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The Amazing Spider-Man Debuts! A Marvel Masterworks Comic Book Review

Updated on October 25, 2014

The Debut Stories of the Superhero Who Helped Revolutionize Comics, in One Volume!

Marvel Comics began publishing its Marvel Masterworks series in 1987 with The Amazing Spider-Man Vol. 1, among others. Since then the company has come out with new editions and reprints that vary slightly, contain fewer stories or bonus material, and have different covers. This review will focus on the 2003 trade paperback version that Marvel published in partnership with Barnes & Noble, as that is the book I am holding in my hands!

Spiderman, Comic Books, Spider-Man, Marvel Comics
Spiderman, Comic Books, Spider-Man, Marvel Comics

A Great Beginning to a Legend!

This edition of the Marvel Masterworks contains Spider-Man's introduction and origin in Amazing Fantasy No. 15 as well as the first 10 issues of Amazing Spider-Man. The elements that made the series so different and complex were there from the start. Peter Parker, who would of course become Spider-Man, is introduced on the first page of the debut story as the subject of teasing by his high school classmates, setting him apart right away and making him a sympathetic character for many young comic book readers.

His origin is well-known, with Stan Lee and Steve Ditko making him feel so guilty about his uncle's death that he has no choice but to become a hero. In Amazing Spider-Man No. 1 his troubles continue with the introduction of J. Jonah Jameson, the publisher who runs a public campaign against him. In almost every issue in this collection there is a new development that would add to the depth of the series and make Spidey the most-beloved character in the Marvel Universe.

The image of Spider-Man by Steve Ditko is reproduced from the book.

So Many Great Debuts So Quickly!

Here is a list of the stories that appear in this Marvel Masterworks edition, along with a brief description. Amazing how Stan Lee and Steve Ditko packed so many classic contributions to the saga of Spider-Man right from the start!

  • Amazing Fantasy No. 15: Spider-Man's origin, with the debut of Peter Parker, Aunt May, Uncle ben, the web-shooters, the great costume, Flash Thompson!
  • Amazing Spider-Man No. 1: Two great stories, with the debut of J. Jonah Jameson and his son John, as well as the Chameleon. Guest stars: The Fantastic Four!
  • Amazing Spider-Man No. 2: The debut of the Vulture and the Tinkerer. Peter Parker finds a job selling photos of Spider-Man. And I think this is the first time Ditko draws the split image of Peter Parker, where half his face would be Spider-Man. That was a gimmick that faded out over time but that I thought was pretty cool.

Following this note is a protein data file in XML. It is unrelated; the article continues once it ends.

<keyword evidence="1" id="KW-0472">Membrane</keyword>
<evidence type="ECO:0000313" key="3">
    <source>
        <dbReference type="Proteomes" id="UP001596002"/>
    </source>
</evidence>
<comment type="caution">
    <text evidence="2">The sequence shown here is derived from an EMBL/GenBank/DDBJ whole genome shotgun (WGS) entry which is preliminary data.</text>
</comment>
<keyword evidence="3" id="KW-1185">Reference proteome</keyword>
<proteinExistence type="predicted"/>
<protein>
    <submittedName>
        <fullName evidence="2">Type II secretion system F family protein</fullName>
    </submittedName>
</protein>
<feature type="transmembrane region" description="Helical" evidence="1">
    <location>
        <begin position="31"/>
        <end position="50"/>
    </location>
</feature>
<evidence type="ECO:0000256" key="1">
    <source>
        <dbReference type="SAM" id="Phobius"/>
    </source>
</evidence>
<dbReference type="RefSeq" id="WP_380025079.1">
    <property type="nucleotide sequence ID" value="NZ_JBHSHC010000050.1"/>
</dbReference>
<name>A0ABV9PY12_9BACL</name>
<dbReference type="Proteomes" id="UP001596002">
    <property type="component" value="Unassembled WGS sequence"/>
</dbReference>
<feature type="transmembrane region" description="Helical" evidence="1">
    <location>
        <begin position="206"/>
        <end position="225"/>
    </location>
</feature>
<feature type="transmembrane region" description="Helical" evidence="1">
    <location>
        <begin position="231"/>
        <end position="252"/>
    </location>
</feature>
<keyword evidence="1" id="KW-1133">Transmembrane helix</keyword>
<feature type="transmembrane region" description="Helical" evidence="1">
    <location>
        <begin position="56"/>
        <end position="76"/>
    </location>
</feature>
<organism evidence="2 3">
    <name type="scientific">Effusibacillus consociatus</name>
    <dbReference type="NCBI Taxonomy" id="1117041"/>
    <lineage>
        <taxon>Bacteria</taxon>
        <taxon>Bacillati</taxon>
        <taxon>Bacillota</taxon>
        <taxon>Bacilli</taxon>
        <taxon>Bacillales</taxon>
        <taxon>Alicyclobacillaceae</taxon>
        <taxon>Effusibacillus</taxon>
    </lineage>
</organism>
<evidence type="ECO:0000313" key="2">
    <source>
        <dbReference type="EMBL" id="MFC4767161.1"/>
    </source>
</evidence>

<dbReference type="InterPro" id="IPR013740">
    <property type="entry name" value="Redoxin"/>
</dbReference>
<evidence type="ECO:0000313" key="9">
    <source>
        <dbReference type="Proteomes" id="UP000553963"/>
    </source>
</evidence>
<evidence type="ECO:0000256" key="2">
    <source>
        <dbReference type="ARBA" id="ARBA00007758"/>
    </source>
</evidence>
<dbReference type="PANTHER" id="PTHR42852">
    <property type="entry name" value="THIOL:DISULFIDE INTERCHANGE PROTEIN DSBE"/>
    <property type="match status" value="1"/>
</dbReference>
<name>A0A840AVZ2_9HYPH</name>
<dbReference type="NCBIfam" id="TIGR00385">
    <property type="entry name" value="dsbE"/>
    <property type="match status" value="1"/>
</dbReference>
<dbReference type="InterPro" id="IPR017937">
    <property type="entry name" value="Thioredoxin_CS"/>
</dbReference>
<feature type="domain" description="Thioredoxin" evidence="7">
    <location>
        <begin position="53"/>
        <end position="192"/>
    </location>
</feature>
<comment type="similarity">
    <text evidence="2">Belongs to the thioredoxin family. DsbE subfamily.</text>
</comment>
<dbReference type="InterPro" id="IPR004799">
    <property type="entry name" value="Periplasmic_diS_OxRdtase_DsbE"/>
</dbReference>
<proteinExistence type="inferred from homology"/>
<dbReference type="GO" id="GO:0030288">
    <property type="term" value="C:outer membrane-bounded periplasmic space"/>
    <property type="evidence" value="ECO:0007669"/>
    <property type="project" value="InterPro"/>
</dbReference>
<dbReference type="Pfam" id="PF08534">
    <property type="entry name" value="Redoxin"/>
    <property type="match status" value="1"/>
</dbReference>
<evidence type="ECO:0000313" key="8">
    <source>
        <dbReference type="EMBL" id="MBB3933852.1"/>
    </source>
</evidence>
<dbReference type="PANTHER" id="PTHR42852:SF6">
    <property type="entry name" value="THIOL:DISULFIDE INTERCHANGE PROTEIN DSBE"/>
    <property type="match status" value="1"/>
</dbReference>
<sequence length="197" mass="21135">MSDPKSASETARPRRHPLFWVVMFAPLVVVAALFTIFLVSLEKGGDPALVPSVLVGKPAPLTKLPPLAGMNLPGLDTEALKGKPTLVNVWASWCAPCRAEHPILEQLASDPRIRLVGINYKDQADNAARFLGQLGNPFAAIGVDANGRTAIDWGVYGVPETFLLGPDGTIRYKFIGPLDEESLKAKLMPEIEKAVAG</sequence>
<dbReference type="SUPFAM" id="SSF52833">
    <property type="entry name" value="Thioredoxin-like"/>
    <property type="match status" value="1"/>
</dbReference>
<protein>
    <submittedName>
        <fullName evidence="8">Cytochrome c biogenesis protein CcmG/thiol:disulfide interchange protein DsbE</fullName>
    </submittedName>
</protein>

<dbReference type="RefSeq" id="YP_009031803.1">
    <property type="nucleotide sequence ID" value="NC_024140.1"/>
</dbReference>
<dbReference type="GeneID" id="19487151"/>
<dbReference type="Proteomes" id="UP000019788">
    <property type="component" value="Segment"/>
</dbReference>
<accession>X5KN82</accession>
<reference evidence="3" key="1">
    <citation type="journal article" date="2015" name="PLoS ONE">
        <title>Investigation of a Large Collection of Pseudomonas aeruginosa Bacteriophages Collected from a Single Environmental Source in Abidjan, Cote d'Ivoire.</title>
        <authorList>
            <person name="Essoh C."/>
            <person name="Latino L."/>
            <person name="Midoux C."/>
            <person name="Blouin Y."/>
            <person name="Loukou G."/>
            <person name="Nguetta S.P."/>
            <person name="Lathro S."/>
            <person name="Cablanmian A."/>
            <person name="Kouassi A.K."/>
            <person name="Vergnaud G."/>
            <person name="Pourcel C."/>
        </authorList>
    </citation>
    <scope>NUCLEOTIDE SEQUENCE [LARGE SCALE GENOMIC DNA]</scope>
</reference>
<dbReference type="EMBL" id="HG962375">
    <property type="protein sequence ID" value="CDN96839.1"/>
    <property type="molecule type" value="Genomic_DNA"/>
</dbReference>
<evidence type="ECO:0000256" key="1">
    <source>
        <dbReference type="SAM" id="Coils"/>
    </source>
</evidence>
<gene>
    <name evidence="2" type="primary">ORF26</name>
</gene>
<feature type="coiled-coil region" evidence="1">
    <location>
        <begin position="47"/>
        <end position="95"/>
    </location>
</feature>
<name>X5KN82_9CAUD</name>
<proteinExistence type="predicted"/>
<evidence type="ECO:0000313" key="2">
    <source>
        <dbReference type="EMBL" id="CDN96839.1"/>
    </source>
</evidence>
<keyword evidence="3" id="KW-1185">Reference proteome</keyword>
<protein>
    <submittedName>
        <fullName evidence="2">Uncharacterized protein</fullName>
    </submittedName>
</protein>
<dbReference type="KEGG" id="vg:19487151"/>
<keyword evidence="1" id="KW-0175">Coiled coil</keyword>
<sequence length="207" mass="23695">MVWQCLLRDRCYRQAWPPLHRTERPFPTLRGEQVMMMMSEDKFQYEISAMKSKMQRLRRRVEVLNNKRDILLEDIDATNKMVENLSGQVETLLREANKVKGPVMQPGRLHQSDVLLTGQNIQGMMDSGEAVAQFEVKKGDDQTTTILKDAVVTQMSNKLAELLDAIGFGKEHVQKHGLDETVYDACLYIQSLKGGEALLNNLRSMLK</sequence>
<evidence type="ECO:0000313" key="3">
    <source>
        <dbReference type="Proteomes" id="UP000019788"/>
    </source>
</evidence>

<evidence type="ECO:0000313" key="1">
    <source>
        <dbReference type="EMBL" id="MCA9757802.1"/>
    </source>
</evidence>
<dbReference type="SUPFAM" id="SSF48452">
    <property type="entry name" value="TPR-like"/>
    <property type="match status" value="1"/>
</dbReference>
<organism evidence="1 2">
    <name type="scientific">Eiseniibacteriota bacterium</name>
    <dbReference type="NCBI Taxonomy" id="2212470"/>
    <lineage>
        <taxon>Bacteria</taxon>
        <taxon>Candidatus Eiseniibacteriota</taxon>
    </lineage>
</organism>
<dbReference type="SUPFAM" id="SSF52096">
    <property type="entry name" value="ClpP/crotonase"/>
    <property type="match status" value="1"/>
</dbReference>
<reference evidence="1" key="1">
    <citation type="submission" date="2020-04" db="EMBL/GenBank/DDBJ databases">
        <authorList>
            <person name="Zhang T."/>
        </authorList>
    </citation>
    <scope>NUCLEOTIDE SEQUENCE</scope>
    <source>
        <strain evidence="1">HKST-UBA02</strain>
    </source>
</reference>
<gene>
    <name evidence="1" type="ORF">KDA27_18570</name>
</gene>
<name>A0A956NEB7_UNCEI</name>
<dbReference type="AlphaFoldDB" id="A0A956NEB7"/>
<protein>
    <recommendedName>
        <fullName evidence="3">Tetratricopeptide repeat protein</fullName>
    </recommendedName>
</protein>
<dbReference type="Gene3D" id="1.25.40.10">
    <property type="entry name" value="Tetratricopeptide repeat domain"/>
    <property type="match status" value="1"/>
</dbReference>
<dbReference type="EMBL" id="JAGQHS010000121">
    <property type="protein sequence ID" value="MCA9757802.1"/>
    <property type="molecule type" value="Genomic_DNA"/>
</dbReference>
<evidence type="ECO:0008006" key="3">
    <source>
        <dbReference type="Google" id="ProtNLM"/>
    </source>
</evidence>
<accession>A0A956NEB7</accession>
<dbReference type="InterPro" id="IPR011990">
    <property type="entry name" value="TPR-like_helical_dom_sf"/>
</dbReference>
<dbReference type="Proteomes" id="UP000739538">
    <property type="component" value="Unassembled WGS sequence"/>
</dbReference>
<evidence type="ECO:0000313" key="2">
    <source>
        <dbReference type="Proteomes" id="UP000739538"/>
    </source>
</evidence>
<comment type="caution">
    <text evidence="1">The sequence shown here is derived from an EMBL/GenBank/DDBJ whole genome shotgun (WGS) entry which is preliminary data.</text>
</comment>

• Amazing Spider-Man No. 3: The debut and origin of Doctor Octopus, as well as a guest appearance by the Human Torch!
  • Amazing Spider-Man No. 4: the debuts of the Sandman and Betty Brant. Liz Allan gains a name! I'm not sure if we should count this as Liz's debut, she had been appearing in the series since page 1 of the very first story. But this is where we learn her name.
  • Amazing Spider-Man No. 5: Spider-Man fights Dr. Doom, in one of Dr. Doom's silliest adventures. Trust me, if you are a fan of Dr. Doom this one will make you cringe!
  • Amazing Spider-Man No. 6: Spider-Man travels to Florida to fight the Lizard!
  • Amazing Spider-Man No. 7: The return of the Vulture, and the beginning of Peter Parker's love life!
  • Amazing Spider-Man No. 8: Spider-Man vs. The Living Brain, a computer on wheels! And a second story featuring the Human Torch!
  • Amazing Spider-Man No. 9: The introduction of Electro, and the first of what will become numerous hospitalizations for Aunt May! Over the course of the series her medical bills would become staggering!
  • Amazing Spider-Man No. 10: The debut of The Big Man and the Enforcers. This issue is notable because so many things occur that will reverberate in issues to come: Betty Brant is in some unnamed trouble, Peter Parker donates blood to Aunt May, Frederick Foswell goes to prison, Flash Thompson starts to show more character and we find out why J. Jonah Jameson hates Spider-Man. Amazing!

The Biography of Steve Ditko

This is the definitive biography of artist Steve Ditko, who co-created Spider-Man and eventually took over the plotting of the comic book series. Then he walked away from the series as it began to reach the height of its popularity in the 1960s. A fascinating man and a great book. I also have a fuller review in a separate lens.

Spider-Man's Fantastic Super-Foes!

Stan Lee and Steve Ditko created so many memorable super-villains in their early issues of Amazing Spider-Man: Dr. Octopus, the Sandman, Electro and more. A large number would go on to become legendary characters in the Marvel Comic universe, and it's hard to imagine Spider-Man would have been so popular without these great super-baddies. The scene with Electro pictured here, from the cover of Amazing Spider-Man No. 9, is part of the collection.

Which of the Villains Who Debuted In This Collection Has Best Stood The Test of Time?

See results

Stan Lee's How to Write Comics - Writing of Spider-Man's Creation and Much More!

In his recent book Stan Lee's How to Write Comics, Lee discusses his collaboration with Steve Ditko on the Amazing Spider-Man series, and how their story instincts eventually diverged so much that the artist left.

It is interesting to note that several times in the book he praises Ditko and says he trusted the artist to draw a compelling story. It was veterans like Ditko and Jack Kirby that enabled Lee to use the famous Marvel method, which consisted of Lee providing a summary or outline of the story to the artist and the artist using his imagination to pace the story and fill in exactly what was on each page.

The book is a wide-ranging discussion, led by Lee, of how he and various other writers and artists (including Len Wein, Marv Wolfman, Roy Thomas, Jerry Ordway, Kirby, Ditko, etc.) create comic books. It's definitely a fun book for anyone who loves comic books, and well worth checking out!

Marvel Masterworks vs. Marvel Essentials

The Marvel Masterworks series has far fewer stories in each book, but they are published in wonderful full-color that enables you to enjoy them in all their original glory. The Marvel Essentials series of books publish the stories in black-and-white, on lesser quality paper, but you get more than twice as many stories.